Unregistered devices become key security hurdle for Indian firms amid hybrid work

Unregistered devices become key security hurdle for Indian firms amid hybrid work
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Employees using unregistered devices to connect to company platforms is putting Indian companies at risk of hacks. This comes at a time when most companies in India are choosing to run operations in a hybrid manner, increasing the need for employees to connect to in-house platforms and systems remotely. 

According to a report published today by networking major Cisco, employees using unregistered devices to connect to work platforms has become a key concern for Indian firms. The company surveyed 6,700 security professionals from 27 countries, including 1000 in India, and found that over 95% respondents said employees are using unregistered devices to connect to work platforms.

“While BYOD (bring your own device) creates better convenience for employees as we’ve seen over the last 2-3 years, it has put thousands of unregistered devices on corporate network and it is more about the maturity of a company on how it invests in security solutions, create policies and give access to employees and other stakeholders,” said Rahul Aggarwal, cyber security expert and Partner-PwC. 

In a company’s network, registered devices are laptops, mobile phones etc. that have been verified by IT teams and have the right kind of security tools built-in to ensure security. They do this using digital certificates that allow computer systems to verify a device.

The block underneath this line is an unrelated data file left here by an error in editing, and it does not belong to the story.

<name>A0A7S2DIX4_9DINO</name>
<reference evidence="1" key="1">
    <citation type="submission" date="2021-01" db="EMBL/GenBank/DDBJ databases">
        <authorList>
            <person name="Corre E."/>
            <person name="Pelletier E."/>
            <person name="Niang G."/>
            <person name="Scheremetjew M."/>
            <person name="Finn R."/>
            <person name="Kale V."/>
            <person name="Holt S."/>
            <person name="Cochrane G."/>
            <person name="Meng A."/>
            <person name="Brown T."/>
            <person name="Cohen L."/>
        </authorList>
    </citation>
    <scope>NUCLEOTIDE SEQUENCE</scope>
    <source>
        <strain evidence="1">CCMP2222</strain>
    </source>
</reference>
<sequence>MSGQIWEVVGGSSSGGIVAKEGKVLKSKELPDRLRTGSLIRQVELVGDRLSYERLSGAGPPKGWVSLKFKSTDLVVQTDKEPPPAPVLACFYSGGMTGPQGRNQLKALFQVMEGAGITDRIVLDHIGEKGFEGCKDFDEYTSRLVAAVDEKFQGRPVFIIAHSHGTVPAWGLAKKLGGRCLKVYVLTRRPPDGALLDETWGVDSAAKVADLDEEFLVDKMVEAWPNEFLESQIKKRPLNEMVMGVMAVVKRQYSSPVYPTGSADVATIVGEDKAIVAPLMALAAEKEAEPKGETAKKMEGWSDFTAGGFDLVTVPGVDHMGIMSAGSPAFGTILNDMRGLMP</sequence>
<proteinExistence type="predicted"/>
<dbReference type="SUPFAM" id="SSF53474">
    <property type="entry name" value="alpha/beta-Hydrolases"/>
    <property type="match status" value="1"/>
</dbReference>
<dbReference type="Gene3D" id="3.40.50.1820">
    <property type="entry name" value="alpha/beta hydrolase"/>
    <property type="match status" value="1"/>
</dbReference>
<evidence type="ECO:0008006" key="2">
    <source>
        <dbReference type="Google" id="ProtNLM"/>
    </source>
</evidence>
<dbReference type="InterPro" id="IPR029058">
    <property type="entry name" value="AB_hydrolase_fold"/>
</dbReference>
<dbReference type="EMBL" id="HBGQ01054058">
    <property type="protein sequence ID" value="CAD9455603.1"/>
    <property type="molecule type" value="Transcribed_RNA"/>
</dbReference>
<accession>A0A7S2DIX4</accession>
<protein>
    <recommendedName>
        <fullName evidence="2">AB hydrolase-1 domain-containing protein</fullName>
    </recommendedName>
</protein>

Unregistered devices, on the other hand, include personal laptops and mobile phones, which may not have been verified. Such devices are often used by entire families, and may have vulnerabilities that hackers can exploit. When employees use such devices to connect to company systems, attackers can use the vulnerabilities to exploit those systems.

There are multiple risks associated with logging in from unregistered devices, the study said. About 82% respondents in the Cisco study have said that their employees spend more than 10% of the day working from these unregistered devices that often have backdoors and other vulnerable software that can get into work platforms and affect firms.

Vishak Raman, vice president of Sales, India and SAARC, at cyber security solutions firm Fortinet, said that devices connecting to a company’s network need to be continuously monitored. 

Indian firms have faced an unprecedented growth in cyberattacks since the pandemic. A December 2022 report by virtual private network (VPN) provider NordVPN, found 12% of all user data found in cybercrime marketplaces (sold on dark web) belonged to Indians. Another report, published in September 2022 by security firm Trend Micro, found that 75% of Indian firms have been hit by ransomware attacks since 2019.

Raman noted that other than monitoring devices, companies also need to have an “incident response plan”, which basically allows them to respond quickly to any hack. This includes having a plan for responding to all eventualities regarding a breach, including isolation, investigation, and remediation, is vital to mitigating the damage an attack can cause.

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